• If Stephan is correct: "Black Holes -- stop worrying about it."
  • If Joe is correct: "Fiery Death Ball"
  • If Samir is correct: "Deadly Fuzz Ball."

There are more... I'll try to think of them!

Someday, I hope each of these will get their own movie poster!

(EDIT -- bad grammar)

TonyLund327 karma

Thanks, Reddit!! We just hit the front page, so we opened up a bottle of Benromach 10 Year Old Speyside Scotch, and we toast to you all for the great questions! http://imgur.com/eGWwAMK

Dave9557242 karma

Can you explain some of what you're doing in laymen's terms?

BernardWhiting355 karma

Gravity explains how heavenly bodies, such as stars and planets, hold together, while quantum mechanics explains what are the properties of ordinary matter. We are trying to understand how these two theories can work together when stars become very compact and collapse to form a black hole. So far, our understanding suggests that black holes should not remain black, but should eventually evaporate. This leaves us with a puzzle about how information of what formed the black hole can still be preserved after the end of the evaporation. That is the puzzling problem we have been discussing all week.

Fumblesz15 karma

So what are some theories - once again in layman's terms (as much as possible) that you've been discussing, if you're allowed to share?

TonyLund63 karma

One of the ideas presented that I quite enjoyed was Carlo and Francesca's theory that when a star collapses, it does not form a black hole. It actually 'bounces' over a VEEEEEERRRRYY long period of time (we're talking 10 followed by 50 zeroes or higher, depending on the mass of the initial star. It's a very speculative theory, and based primarily on ideas found in "Loop Quantum Gravity" which is also speculative) However, I found this idea compelling because it challenges us to consider the possibility that the Universe is playing a trick on us! What we think is one thing, may actually turn out to be another in disguise.

Another excellent talk argued that Black Holes are actually "GravaStars" -- in essence, an EXTREMELY dense star.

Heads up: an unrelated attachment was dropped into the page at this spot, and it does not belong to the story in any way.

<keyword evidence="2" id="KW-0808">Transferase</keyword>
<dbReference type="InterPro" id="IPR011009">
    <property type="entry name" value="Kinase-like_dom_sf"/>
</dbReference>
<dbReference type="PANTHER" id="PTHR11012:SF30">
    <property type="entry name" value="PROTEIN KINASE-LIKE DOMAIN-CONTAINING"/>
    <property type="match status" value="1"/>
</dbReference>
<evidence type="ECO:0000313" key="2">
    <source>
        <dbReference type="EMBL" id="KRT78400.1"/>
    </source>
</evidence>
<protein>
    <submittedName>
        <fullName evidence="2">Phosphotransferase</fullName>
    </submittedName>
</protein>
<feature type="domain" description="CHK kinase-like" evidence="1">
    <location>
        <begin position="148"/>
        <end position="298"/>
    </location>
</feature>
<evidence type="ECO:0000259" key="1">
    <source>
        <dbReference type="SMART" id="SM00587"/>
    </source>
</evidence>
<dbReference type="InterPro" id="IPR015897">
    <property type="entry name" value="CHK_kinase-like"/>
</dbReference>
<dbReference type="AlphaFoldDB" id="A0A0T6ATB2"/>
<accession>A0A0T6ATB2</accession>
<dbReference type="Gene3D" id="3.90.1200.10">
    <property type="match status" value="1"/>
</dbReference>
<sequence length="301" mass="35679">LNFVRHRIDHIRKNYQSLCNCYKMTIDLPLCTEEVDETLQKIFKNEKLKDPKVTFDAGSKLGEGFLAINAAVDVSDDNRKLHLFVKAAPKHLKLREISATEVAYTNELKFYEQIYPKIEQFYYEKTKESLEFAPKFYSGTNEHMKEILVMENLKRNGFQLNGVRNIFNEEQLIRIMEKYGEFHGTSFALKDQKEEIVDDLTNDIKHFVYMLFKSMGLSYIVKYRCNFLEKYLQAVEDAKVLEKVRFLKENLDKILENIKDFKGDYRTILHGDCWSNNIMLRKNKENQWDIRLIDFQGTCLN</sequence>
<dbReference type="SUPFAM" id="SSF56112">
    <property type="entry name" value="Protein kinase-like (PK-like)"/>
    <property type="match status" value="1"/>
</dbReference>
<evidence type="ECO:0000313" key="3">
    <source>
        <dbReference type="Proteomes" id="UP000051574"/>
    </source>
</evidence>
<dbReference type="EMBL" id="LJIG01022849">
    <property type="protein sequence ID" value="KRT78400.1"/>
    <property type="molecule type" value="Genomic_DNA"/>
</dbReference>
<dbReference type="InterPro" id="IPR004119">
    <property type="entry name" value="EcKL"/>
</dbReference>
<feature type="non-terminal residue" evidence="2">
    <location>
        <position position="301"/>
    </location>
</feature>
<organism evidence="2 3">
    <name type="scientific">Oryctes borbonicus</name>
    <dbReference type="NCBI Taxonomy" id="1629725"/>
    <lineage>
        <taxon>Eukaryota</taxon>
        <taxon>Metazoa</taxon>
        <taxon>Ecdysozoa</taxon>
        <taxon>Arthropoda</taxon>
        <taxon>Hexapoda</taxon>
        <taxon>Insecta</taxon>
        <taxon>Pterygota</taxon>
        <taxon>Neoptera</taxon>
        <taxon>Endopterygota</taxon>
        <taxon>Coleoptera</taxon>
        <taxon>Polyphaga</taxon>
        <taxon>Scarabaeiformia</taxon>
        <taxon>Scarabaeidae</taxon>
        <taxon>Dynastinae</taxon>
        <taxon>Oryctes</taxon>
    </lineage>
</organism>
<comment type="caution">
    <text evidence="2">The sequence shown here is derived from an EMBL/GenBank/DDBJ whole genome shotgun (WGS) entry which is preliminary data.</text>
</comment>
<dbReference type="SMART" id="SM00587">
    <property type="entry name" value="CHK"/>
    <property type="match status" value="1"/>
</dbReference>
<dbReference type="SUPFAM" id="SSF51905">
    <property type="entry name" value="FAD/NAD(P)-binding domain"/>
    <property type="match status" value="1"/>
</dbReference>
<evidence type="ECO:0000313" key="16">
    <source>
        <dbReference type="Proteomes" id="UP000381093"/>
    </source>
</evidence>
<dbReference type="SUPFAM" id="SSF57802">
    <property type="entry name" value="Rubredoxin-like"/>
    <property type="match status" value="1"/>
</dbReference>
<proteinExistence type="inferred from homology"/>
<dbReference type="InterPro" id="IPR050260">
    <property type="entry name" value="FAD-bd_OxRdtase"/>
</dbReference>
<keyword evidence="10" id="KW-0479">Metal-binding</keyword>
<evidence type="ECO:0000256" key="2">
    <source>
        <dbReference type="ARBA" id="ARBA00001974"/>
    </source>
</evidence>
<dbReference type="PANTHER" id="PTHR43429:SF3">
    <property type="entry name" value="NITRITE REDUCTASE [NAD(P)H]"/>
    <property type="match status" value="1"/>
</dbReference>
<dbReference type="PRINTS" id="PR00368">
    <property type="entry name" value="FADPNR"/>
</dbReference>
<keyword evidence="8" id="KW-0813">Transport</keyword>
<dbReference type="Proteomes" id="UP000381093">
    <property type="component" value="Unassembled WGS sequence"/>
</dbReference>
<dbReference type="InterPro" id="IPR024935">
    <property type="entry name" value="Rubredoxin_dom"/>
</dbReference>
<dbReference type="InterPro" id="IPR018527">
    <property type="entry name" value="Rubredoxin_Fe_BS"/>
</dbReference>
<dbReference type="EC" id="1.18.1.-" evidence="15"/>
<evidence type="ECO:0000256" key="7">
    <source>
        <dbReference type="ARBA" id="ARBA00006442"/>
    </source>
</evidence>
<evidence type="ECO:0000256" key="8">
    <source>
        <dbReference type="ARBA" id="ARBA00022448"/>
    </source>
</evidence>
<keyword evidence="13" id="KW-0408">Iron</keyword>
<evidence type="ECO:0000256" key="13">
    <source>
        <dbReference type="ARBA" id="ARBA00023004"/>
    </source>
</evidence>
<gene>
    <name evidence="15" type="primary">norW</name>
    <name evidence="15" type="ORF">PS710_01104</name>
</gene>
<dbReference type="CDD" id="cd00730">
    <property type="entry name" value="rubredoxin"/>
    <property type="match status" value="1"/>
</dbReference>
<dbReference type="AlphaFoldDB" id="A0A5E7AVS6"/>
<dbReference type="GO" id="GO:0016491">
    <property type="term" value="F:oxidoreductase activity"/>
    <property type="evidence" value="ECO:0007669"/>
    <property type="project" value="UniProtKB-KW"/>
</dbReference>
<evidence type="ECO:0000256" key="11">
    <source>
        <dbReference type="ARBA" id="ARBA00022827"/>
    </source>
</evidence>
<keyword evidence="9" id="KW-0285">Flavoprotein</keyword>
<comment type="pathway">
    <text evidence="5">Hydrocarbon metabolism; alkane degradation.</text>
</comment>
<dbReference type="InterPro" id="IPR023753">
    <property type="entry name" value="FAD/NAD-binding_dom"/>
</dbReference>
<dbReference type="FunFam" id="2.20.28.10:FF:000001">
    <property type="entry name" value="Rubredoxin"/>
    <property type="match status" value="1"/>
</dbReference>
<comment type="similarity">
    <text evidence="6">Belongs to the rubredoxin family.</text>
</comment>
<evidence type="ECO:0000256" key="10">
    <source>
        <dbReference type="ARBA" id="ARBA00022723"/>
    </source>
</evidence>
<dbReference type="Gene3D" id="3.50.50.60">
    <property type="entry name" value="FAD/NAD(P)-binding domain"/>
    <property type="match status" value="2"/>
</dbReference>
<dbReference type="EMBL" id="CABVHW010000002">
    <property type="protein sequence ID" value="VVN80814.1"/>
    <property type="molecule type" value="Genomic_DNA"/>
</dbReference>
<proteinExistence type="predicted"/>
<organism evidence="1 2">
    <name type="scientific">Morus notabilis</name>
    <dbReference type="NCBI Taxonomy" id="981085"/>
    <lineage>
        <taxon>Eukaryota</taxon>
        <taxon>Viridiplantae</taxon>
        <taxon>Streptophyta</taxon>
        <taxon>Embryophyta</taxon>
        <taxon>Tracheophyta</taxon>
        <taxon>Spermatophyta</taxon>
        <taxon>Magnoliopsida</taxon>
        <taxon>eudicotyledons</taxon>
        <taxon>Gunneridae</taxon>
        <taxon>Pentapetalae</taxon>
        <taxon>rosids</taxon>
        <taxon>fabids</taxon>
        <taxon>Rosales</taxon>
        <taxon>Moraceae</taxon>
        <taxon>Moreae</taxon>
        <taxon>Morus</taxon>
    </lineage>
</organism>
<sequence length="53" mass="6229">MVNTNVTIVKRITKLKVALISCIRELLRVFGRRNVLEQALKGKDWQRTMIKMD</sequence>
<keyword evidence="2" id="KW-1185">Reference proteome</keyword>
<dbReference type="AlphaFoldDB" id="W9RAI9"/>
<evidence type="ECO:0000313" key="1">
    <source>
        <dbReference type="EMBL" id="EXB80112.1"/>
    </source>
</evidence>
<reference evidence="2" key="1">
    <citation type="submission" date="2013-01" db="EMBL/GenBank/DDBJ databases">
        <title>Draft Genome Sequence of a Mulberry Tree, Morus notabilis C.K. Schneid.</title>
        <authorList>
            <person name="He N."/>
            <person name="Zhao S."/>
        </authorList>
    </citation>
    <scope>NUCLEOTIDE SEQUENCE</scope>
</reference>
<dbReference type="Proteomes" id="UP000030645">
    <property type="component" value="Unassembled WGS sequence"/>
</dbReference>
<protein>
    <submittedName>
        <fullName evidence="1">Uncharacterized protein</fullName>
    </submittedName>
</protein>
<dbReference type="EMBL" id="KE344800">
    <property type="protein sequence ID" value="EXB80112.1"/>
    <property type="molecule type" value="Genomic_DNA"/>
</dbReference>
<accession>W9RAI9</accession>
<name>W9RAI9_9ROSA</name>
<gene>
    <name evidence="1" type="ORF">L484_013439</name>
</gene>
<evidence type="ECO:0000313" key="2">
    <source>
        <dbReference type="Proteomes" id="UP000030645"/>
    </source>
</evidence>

(I may also be biased because Emil's math was entirely classical and I didn't have to pretend to understand it ;))

metaranha52 karma


As someone working to get the word out about scientific discovery, what are the biggest challenges you see of reconciling complex science and the understanding of the common person?

TonyLund108 karma

Ah, yes. It can be quite hard sometimes because some of the most beautiful ideas in cutting physics are difficult to explain in less than 20 minutes.

I tried once to explain the Anti-De Sitter Conformal Field Theory Duality ("Ads/CFT") to my Mother's kindergarten class. I think one of them got it, but she may been just been eagerly staring at the cookie jar.

What's so pleasurable about attending conferences like these, is that Physicists use the same neurological tools as laymen to try to understand the mysteries of the Universe... our brains are very good at understanding concepts related to motion, so Physicists often discuss new ideas by describing how imaginary particles, or mathematical objects, or even calculations themselves, "move" in an abstract space. For example, its useful to think about equations "going to infinity" rather than resulting in infinity.

So, the layperson uses the same regions in their brain to understand complex processes, they just don't have the massive lexicon of terms and concepts that these cats do.

So, when I've only got 2 minutes to explain"Ads/CFT" on TV, I always try to think about what's literally moving in that space, and how to visualize it.

TexasStarForever26 karma

Pretty cool ! How is the chick action ?

KatieFreese93 karma

I'm a gorgeous babe myself, dude.

LeoStodolsky45 karma

Can testify to that. But are you invariant?

Dave955743 karma

We should measure her gorgeousness over time. I'll apply for a grant.

TonyLund63 karma

Katie's beauty seems to be fixed and not time-dependent. It therefore follows that her beauty extends to the null infinity boundary of the Universe.

AtopiaUtopia0 karma

Does Tony know that 'Lund' means penis in Hindi? I'm sorry, it's a very immature question and I'll probably be downvoted.

TonyLund2 karma

I live with an Indian roomate my first two years in University....

Apparently "Tony" also sounds very similar to the word "Pensive."

So, one can only hope my obituary in India will read "Americans Mourn the Loss of Pensive Penis."